Meghan wore a full-length blue dress and cradled her stomach as she stood next to her husband at a state reception in the South Pacific archipelago, the latest stop on their 16-day tour.
The occasion was reminiscent of the one to which Harry’s grandparents, the Queen and Duke of Edinburgh, had been treated in 1953. The Duke and Duchess sat in the same location, to be served roast pig, a whale’s tooth and the traditional, national drink of kava – said to be good for anxiety.
Fiji’s president Jioji Konrote, said Harry’s late mother, Diana, would be “proud of the man” he had become and that he had found happiness and love with Meghan.
Earlier, people in nearby fields had strained their eyes for a glimpse of the couple as they arrived at Nausori airport, with Meghan in a Zimmerman dress, a hat by Stephen Jones and earrings that had been a gift from the Queen.
As their convoy left the airport, thousands of well-wishers lined the 15-mile route to Suva, waving flags and cheering. People ran alongside the motorcade as it pulled into Albert Park, under cloudy skies, for the official welcoming ceremony, known as Veirqaraqarvi Vakavanua.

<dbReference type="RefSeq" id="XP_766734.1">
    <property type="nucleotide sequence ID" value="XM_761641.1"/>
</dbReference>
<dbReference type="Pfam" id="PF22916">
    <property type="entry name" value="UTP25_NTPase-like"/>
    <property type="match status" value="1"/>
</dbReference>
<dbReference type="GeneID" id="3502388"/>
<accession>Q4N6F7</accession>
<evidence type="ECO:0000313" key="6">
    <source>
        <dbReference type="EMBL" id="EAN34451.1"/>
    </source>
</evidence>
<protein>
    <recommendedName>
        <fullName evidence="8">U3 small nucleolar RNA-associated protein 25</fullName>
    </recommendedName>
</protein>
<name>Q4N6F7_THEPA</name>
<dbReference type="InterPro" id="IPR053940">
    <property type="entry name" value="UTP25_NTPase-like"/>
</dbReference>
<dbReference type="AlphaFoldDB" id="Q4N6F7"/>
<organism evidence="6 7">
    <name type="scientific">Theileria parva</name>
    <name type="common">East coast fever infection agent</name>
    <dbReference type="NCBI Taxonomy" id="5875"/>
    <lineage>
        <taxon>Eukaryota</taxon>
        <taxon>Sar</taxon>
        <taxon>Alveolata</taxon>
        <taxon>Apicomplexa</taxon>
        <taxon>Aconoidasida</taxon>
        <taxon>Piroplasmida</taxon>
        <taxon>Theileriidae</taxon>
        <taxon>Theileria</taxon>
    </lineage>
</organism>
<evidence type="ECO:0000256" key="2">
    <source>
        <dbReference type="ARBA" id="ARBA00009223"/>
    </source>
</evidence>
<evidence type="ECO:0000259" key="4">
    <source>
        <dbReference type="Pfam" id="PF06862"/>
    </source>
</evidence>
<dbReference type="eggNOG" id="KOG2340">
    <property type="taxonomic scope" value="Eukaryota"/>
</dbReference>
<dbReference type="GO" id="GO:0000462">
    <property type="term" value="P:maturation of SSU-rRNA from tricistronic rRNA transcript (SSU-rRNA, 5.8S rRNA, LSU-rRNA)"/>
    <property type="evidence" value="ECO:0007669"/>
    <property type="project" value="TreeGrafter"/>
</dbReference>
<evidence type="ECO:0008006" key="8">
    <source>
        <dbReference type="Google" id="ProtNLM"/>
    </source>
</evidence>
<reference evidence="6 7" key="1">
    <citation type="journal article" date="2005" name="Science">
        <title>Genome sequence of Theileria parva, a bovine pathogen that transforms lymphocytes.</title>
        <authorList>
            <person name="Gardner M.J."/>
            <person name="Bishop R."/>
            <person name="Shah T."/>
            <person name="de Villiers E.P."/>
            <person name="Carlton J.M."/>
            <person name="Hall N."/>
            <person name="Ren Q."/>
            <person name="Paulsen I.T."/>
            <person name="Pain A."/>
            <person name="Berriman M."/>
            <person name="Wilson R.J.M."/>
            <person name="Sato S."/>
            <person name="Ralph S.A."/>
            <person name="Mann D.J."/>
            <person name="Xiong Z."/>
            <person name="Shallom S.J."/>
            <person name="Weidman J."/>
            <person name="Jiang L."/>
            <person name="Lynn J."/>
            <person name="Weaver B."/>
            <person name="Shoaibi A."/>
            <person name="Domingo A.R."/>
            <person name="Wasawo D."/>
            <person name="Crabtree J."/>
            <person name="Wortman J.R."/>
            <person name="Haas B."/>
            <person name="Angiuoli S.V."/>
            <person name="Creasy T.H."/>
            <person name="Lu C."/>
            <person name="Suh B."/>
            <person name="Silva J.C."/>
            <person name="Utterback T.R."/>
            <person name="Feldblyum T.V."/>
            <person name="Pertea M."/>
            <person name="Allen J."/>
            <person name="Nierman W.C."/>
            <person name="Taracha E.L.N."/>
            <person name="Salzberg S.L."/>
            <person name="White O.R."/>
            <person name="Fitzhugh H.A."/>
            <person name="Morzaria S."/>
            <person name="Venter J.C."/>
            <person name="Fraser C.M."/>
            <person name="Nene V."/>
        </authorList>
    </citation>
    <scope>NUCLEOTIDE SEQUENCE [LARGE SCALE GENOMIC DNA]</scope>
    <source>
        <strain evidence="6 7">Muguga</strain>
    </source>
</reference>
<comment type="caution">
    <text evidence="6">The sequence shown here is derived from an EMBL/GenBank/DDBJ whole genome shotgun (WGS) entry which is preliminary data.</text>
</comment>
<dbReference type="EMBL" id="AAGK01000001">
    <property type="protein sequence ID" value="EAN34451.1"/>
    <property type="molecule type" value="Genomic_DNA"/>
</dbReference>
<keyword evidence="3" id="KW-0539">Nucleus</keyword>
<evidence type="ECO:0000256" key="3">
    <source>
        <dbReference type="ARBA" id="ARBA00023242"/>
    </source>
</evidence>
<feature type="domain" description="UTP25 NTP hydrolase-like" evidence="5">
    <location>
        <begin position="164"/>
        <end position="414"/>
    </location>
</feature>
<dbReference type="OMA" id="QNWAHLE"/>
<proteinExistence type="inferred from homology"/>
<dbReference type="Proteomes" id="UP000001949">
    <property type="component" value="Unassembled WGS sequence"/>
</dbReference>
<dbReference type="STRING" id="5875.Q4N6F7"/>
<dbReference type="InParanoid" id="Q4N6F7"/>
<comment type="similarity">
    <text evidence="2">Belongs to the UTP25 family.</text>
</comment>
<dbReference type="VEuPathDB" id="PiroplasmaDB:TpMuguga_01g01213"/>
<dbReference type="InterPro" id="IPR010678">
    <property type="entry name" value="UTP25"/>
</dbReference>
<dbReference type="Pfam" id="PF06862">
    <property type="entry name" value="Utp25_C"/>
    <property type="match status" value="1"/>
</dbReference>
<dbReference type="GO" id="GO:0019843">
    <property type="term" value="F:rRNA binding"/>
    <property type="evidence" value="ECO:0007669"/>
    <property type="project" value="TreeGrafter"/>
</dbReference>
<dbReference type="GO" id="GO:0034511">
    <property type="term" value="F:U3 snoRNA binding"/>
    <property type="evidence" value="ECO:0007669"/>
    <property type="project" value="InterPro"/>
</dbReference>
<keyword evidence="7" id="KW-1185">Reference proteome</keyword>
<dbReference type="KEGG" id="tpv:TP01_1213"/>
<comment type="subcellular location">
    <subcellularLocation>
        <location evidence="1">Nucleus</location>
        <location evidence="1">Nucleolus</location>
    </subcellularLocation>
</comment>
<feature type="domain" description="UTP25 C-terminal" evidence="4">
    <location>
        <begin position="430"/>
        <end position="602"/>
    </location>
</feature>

Hundreds, slightly damp from a rain shower – or “a bit of blessing”, as the master of ceremonies put it – cheered and waved Union flags and Fijian flags as the couple arrived.
The crowd maintained a reverential silence, with only the occasional burst of children chatting and a nearby clock chiming heard over the rhythmic drums and chanting of the ceremony.
Harry told the crowd: “Bula venaka! The Duchess and I look forward to meeting as many of you as possible during the next two days and celebrating the links and close friendship between Fiji and the United Kingdom.” He signed off with “venaka”, or thank you, to cheers and laughter.
After the 45-minute ceremony, the couple made the short drive to the Grand Pacific Hotel, where hundreds packed in to see them on the balcony.
Today, the Duke will lay a wreath at the Suva War Memorial.